A former congresswoman enjoys a sizable lead in Peru's presidential election, slated for April, but a nationalistic ex-army officer is gaining ground, a poll released Monday indicates. According to the nationwide survey by polling firm CPI, Lourdes Flores, a congresswoman for the conservative Popular Christian Party in the 1990s, still leads all candidates with 25 percent _ though she slipped 2 points from a similar poll in October.
Meanwhile, Ollanta Humala, a former lieutenant coronel, shot up 10 points from October to claim second place in voter preference with 15 percent, edging aside two former presidents. Former President Alan Garcia, leader of the center-left Aprista Party, was third with 13 percent, while former President Valentin Paniagua, head of the centrist Popular Action party, had 11 percent.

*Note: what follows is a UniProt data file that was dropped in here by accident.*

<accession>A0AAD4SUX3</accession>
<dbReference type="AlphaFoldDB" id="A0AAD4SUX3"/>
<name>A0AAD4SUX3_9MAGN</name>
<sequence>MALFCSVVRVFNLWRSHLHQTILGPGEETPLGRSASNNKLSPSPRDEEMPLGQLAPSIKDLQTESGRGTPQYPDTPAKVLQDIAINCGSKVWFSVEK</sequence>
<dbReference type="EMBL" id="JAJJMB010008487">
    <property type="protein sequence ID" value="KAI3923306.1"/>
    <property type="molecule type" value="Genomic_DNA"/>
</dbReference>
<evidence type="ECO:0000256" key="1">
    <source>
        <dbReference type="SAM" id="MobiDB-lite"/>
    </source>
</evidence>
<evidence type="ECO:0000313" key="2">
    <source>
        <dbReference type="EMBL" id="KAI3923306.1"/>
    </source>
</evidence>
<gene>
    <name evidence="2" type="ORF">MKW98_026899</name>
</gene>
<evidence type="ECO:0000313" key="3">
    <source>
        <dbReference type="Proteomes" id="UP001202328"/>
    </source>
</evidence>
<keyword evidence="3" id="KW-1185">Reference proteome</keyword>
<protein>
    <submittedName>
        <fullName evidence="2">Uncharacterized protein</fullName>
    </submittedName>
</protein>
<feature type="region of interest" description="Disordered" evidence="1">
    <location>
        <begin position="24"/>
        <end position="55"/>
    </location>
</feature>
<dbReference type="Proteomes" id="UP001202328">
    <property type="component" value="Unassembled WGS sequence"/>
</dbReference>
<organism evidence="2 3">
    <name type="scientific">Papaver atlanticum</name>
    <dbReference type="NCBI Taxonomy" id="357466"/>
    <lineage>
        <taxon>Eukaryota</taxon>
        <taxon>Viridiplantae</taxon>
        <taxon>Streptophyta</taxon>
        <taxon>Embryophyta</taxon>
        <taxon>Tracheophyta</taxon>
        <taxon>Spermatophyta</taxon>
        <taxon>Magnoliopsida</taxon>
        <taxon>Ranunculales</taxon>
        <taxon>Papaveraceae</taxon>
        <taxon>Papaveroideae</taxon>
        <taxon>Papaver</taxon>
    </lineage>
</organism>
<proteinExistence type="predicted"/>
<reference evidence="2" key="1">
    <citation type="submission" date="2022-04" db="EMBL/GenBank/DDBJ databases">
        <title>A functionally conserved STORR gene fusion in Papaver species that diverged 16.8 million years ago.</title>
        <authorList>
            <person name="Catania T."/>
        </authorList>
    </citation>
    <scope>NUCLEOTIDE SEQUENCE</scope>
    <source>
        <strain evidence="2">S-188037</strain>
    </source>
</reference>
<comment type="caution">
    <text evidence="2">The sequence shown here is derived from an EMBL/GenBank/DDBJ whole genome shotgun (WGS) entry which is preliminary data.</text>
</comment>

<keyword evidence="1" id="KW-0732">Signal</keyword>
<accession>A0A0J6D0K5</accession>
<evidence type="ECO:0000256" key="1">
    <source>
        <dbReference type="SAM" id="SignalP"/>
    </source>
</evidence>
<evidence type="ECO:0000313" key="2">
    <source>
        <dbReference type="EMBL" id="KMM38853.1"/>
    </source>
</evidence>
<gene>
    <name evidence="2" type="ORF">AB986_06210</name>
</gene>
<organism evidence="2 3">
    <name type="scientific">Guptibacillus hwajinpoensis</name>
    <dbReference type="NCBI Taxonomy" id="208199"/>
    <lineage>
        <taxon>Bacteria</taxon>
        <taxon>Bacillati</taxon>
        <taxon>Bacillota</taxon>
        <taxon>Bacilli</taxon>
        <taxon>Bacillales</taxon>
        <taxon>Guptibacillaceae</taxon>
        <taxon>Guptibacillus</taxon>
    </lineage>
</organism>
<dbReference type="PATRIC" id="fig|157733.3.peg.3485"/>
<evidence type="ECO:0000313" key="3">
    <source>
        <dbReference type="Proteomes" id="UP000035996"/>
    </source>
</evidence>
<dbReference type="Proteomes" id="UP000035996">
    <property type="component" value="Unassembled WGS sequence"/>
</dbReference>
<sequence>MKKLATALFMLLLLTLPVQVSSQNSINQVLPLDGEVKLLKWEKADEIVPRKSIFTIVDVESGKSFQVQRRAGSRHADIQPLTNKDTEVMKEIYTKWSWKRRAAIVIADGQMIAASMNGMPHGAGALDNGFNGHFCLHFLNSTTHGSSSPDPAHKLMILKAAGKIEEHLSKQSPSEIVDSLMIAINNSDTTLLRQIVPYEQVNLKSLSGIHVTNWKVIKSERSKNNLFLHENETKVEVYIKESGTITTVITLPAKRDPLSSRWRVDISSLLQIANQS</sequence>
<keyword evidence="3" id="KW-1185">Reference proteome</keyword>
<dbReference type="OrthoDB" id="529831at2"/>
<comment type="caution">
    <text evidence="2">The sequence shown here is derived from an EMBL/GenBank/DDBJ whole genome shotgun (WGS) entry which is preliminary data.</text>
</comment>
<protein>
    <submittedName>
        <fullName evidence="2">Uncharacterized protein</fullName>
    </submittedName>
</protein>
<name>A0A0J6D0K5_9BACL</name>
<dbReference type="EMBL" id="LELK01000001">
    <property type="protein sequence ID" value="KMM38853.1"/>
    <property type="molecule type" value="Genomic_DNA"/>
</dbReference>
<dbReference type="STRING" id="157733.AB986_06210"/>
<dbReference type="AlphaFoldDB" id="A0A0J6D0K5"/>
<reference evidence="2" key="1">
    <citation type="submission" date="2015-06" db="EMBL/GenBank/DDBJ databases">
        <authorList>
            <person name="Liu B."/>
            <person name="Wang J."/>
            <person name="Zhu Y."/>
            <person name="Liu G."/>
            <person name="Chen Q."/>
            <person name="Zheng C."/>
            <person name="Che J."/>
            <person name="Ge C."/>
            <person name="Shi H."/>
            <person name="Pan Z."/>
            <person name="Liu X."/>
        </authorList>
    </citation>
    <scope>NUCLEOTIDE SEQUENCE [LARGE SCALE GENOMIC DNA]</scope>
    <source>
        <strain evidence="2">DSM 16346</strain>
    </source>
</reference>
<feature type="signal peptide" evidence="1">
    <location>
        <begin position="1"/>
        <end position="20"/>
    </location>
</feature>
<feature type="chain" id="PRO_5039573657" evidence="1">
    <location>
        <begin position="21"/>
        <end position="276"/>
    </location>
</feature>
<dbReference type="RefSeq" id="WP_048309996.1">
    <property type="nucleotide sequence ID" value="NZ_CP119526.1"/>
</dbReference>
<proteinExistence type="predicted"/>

Flores, a lawyer and a strong opponent of then-President Alberto Fujimori in the 1990s, ran for president in 2001 but finished third and was eliminated in the first round of voting. Current President Alejandro Toledo defeated Garcia in the second round.
Humala led a failed military uprising five years ago against the government of Fujimori, who resigned a few weeks later amid a corruption scandal and fled to Japan. Fujimori was arrested earlier this month in Santiago, Chile, after he arrived there from Japan, the AP reports.
Manuel Saavedra, head of CPI, described Humala as an antiestablishment candidate who appealed to voters who felt unrepresented by candidates from the traditional parties. The poll showed Humala's strongest support comes from Peru's poorest sectors, especially isolated rural areas, Saavedra said. The poll, which sampled 1,000 people throughout Peru Nov. 19-23, had a margin of error of 2.4 percentage points.